30 July 2013

Letter to my (19 year old) New Mama Self

Hey there, new mama with stars in your eyes, cradling that precious newness and measuring yourself suddenly unworthy of the blessing she is and the trust she unreservedly gives. 

Just breathe. You are enough.

You will fail at your most cherished ideals, and you will misunderstand her. You will follow ideas that seem sound and then learn to adapt all over again when those foundations slip. Even your worst days won't break you. The curses spoken over you as a teenage mother will come to nothing, and you will prove those judgements wrong, because they are speaking out of fear and their fear has no power over you. There is nothing you can't learn from, and it will be OK!

Remember to say sorry, allow your heart to be tender and soft, work to forgive and act in ways that are grace-full and gracious - she will try to become what you are. Permit yourself that same grace when you mis-step. Because you will, and it will spur you to choose and choose again, more love, more peace, more joy.

Take brave baby steps and try things out. It's perfectly healthy to try a little and see. You can decide that something isn't for you. You can take a step in a different direction. You don't need to have a grand theory or figure everything out in advance. See the big picture and don't sweat the small stuff. Most of it is small stuff!

It isn't all yours to control.

You don't need to do it all. Your baby doesn't need a "perfect parent", she just needs you. Look, truly look, at your child, how she really is. Try to observe her without filters. She is a whole person already. You are forming a relationship with her, not with the child you thought you'd have, not with a mirror or a part of yourself.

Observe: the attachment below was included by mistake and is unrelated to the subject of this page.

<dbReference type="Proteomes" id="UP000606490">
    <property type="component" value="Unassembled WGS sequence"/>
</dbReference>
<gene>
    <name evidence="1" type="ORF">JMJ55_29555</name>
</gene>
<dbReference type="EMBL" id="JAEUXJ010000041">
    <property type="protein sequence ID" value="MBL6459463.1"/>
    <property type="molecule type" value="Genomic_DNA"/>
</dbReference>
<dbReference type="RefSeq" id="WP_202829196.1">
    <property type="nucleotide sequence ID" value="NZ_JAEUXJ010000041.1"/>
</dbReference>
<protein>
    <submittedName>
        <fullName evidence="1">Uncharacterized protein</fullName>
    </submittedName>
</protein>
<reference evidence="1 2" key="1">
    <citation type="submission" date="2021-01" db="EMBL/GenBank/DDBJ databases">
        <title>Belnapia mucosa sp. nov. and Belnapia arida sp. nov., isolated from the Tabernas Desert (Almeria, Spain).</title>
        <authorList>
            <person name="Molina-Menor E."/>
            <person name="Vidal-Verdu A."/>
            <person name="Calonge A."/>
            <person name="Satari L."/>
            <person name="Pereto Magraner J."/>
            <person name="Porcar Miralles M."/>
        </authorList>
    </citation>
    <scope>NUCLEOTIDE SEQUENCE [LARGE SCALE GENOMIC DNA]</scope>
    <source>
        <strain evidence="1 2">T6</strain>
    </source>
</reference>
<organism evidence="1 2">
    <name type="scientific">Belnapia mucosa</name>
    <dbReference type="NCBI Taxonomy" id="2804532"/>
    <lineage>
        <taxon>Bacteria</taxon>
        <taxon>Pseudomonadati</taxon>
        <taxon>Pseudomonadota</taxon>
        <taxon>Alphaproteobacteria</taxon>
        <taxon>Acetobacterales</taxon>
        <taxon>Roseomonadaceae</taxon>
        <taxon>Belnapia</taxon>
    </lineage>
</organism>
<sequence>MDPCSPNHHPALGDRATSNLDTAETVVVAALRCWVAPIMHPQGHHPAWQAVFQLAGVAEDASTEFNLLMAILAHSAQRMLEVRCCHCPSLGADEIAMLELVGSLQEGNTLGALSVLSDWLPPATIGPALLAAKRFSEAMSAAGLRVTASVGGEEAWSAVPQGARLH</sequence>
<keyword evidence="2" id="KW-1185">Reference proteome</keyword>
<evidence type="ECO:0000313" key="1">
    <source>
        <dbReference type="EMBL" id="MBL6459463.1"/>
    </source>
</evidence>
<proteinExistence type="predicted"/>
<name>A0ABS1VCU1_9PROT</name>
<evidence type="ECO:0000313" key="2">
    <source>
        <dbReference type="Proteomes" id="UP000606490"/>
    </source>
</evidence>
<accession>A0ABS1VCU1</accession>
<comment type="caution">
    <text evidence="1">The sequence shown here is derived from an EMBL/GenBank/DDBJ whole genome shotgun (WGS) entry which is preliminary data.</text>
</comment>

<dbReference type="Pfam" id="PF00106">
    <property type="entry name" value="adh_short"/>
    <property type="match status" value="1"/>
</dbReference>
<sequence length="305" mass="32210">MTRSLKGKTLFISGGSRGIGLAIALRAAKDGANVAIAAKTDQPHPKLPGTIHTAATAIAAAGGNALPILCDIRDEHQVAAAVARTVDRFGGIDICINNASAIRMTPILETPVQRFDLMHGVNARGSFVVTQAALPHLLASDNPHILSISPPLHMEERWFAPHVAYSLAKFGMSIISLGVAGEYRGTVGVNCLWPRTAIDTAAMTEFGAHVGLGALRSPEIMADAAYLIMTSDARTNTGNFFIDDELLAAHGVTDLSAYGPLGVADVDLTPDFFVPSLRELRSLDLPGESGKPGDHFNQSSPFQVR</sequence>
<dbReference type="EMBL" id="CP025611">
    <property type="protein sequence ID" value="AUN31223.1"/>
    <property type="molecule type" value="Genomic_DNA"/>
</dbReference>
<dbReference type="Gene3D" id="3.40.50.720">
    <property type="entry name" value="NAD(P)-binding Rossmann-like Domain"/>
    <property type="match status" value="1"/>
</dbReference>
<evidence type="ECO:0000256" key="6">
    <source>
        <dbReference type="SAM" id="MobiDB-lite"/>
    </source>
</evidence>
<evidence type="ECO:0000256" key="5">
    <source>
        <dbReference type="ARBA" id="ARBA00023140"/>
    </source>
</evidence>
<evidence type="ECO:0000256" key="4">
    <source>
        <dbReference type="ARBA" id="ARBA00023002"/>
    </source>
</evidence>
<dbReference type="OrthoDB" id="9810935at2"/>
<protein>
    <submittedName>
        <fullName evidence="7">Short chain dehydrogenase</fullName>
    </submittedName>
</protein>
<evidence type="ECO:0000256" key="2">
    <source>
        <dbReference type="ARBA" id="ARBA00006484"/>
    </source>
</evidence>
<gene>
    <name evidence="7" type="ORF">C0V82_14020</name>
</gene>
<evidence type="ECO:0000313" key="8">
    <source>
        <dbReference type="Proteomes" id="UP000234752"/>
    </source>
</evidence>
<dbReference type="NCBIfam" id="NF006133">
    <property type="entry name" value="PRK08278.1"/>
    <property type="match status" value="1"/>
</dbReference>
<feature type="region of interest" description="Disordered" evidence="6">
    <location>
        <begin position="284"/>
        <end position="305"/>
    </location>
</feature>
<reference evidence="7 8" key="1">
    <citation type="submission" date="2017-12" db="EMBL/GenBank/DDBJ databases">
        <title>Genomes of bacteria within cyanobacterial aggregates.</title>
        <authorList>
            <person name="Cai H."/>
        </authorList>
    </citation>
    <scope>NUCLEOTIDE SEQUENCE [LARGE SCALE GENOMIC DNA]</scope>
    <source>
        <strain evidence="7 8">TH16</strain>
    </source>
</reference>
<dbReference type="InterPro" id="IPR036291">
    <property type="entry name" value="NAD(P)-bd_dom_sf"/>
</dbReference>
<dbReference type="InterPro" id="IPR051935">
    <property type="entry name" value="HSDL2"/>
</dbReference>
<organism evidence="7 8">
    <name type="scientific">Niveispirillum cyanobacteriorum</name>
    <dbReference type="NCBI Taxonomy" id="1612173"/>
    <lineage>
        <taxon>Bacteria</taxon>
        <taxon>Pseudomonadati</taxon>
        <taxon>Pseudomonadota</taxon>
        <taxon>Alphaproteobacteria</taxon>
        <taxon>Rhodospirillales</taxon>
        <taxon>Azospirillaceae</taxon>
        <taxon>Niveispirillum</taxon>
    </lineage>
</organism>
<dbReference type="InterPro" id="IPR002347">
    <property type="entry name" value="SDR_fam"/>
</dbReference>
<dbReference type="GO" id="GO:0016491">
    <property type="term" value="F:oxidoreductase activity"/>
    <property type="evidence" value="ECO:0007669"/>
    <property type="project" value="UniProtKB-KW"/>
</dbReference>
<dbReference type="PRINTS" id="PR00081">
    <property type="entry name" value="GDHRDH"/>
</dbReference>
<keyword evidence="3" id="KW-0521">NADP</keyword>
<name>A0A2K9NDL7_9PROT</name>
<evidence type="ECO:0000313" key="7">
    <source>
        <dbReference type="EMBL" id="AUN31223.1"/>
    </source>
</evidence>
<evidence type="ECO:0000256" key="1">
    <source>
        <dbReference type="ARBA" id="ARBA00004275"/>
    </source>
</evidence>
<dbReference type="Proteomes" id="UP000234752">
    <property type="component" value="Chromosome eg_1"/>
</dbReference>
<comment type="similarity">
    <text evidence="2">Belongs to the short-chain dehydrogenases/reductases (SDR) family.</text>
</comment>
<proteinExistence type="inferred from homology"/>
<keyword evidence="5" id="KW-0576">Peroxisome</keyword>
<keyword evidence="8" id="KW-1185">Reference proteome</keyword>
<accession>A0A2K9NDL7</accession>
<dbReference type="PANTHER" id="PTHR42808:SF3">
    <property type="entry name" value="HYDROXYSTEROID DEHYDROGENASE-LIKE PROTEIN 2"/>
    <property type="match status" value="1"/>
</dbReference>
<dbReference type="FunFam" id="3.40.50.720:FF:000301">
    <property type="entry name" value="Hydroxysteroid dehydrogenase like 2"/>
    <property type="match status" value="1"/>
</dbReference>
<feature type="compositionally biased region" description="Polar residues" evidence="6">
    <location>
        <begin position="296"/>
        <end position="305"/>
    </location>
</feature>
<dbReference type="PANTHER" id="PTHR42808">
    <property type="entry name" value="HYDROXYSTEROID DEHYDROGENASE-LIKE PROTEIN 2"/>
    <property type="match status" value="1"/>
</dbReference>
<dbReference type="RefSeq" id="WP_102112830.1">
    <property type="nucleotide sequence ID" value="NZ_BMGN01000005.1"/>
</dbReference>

Hold her, treasure her, don't worry about putting her down, babies don't spoil. You won't disappear or be swallowed up in giving yourself freely to her. Trust that immense love, that overwhelming bond with her, there is no such thing as too much love. Listen to even the most bizarre advice openly, and think on it, but run from blindly following *anything* you are told no matter how trustworthy the source. They are not you, and they can't know your baby in the same way you do.

When she cries, and she will, it is not about you and it is not personal. She is communicating something, yes, and you can help her, yes. But sometimes the only way you can help her is to be there - and sometimes she will still cry. She doesn't hate you. Look for the need, but let the pain flow away from you - it isn't your pain to take in. You can listen better if you are not frantic with the pain yourself.

She is not you, and you are not her.

Give her chance to relate to other people, in their own way. It's not a big deal that daddy changes her nappy differently, plays with her differently, gets the words to rhymes wrong. They will find their relationship more comfortable and much happier if you don't try to take over. A lot of the fears you have about things that might damage this precious baby are honestly just versions of the fear that you are no longer in control - well, not to be rude, but get used to it! - don't put that fear on to other people.

Appreciate the small things. You already have much more than you think you do. To slow down this crazy race, simply look around you and be in this moment, here, now. Time is not getting away from you, and it is never lost, all of this time is a part of you and will be forever. The layers are beautiful. And she will *always* be your baby.

Make space for yourself too, and fill your own cup. Find those soul sisters you can tell anything to, and treasure them. A tribe will shore you up when you need it, and celebrate you when you are dancing along in tune with each other.

Surround yourself with people who speak both love AND truth, but especially with people who see the positive, can laugh at themselves and disaster both, and encourage you to go on seeking the positive, the admirable, the worthy.